Nigerian Presidents Are Not Loved By Citizens Until They’re Dead – Fashola

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Minister of Works and Housing, Babatunde Fashola has explained why Nigerian Presidents are not loved until they are dead.

Fashola who noted that there is a poor understanding of the powers of a president in his speech at the Yoruba Tennis Club public lecture with the theme ‘What can the President do for me?’, added that there is also a lack of proper interaction between the president and the citizens.

The Minister also countered the claim of the Nigerian President being powerful as he pointed out that there are parts of the constitution that refer to restrictions on the power of the President.

He said:

“Some say the office of the Vice President is just a spare tyre, but the statement is not factual, and that the VP has no power of his own is a lack of knowledge of the constitution.

If you go through the constitution, you will find out that the office of the President is referred to 48 times. Twenty-three instances refer to the power the President can exercise; nine of those powers are subject to the National Assembly; four instances refer to powers exercised by the President subject to other institutions; nine instances refer to the President’s functions and duties; three instances refer to restrictions on the power of the President. So, how is the Nigerian President the most powerful in the world? So, some are conflicting the powers of the President with the functions of the President, which is misleading.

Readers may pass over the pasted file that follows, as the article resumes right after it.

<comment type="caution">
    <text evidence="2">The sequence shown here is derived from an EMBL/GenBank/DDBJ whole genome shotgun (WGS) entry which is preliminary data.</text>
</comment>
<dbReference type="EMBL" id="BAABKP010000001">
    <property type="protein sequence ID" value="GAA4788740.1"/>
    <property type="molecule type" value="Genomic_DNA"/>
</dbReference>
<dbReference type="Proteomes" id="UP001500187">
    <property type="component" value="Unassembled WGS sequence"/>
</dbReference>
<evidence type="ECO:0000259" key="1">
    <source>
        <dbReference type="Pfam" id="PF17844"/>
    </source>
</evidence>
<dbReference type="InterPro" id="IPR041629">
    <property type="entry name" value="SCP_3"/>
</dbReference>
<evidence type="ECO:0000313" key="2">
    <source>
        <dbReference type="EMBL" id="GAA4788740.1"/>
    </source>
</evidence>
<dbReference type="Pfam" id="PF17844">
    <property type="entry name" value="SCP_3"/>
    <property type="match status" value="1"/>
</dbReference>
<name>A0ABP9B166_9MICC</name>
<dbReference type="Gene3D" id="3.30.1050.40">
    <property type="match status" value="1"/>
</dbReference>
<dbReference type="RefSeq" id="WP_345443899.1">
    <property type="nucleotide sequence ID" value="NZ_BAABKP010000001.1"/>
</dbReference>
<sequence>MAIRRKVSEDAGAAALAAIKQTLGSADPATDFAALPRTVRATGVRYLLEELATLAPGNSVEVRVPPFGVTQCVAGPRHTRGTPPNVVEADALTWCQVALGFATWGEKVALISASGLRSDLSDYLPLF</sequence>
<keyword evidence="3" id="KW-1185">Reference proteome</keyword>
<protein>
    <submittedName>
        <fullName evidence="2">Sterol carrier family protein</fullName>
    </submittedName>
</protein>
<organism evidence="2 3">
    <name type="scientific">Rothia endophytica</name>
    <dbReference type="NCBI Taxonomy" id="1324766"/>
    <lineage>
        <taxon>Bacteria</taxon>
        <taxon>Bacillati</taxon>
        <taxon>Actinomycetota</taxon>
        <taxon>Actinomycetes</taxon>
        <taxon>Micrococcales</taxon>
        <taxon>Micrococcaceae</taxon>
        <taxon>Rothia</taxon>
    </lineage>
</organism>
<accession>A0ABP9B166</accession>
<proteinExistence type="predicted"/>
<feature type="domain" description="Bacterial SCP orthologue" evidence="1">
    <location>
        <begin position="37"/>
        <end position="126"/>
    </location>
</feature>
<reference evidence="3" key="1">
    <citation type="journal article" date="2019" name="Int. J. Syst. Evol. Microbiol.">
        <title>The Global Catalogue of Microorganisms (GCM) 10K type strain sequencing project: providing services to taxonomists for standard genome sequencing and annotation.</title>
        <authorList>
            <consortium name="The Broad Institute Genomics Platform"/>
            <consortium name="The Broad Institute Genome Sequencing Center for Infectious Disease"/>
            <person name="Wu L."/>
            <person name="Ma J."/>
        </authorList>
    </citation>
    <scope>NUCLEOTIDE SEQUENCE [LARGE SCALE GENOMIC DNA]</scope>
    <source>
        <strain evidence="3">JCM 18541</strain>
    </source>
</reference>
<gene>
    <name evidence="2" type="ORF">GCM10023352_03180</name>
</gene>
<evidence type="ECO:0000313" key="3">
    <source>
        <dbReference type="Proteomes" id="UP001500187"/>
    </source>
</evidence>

Some youths demanded during the EndSARS protest that the President should sack the IGP, but I educated them that the President has no such power and that the only power he has in that regard is to give lawful direction.

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Of all the Presidents we have had, Nigerians never loved any one of them while in office; we seem to love them after they have left or died. Why is that so? To me, the answer is a lack of depth in interaction.

Nigerians are not sufficiently familiar with the constitution and the role of which offices are expected to play. It seems to me that we are expecting the right thing from the wrong place. I can’t ask the chairman of the Yoruba Tennis Club to do for me the responsibility of the secretary of the club.

I carried out research and what Nigerians’ expectations are. I discovered the major issues are security, education, healthcare, transport, water supply, employment, housing, and electricity. Do they approximate the functions of the President?

So, in understanding what the President can do, we must bear in mind the nature of our political arrangement. The President as the head of the country leads the executive arm of the Federal Government but that Federal Government is made up of two other arms. Powers are shared between the Chairman of the local government and the state governor on the executive side. On the legislative side, powers are shared between the senators, House of Representatives members. Primary education and primary healthcare are not functions of the Federal Government, they are the duties of the local government.

It is the people of Nigeria, rather than one man, who truly have the power and responsibility for our affairs. So, let’s talk about electricity. In 2013, the Federal Government privatized its own side of electricity; so, what is happening at the state level on electricity should not be directed to the President because it’s the responsibility of the governor of the state. Also, ask the state Houses of Assembly what they plan to do about it because they have the power to make the law for generation, transmission and distribution. It’s also the responsibility of the state that we have water.”

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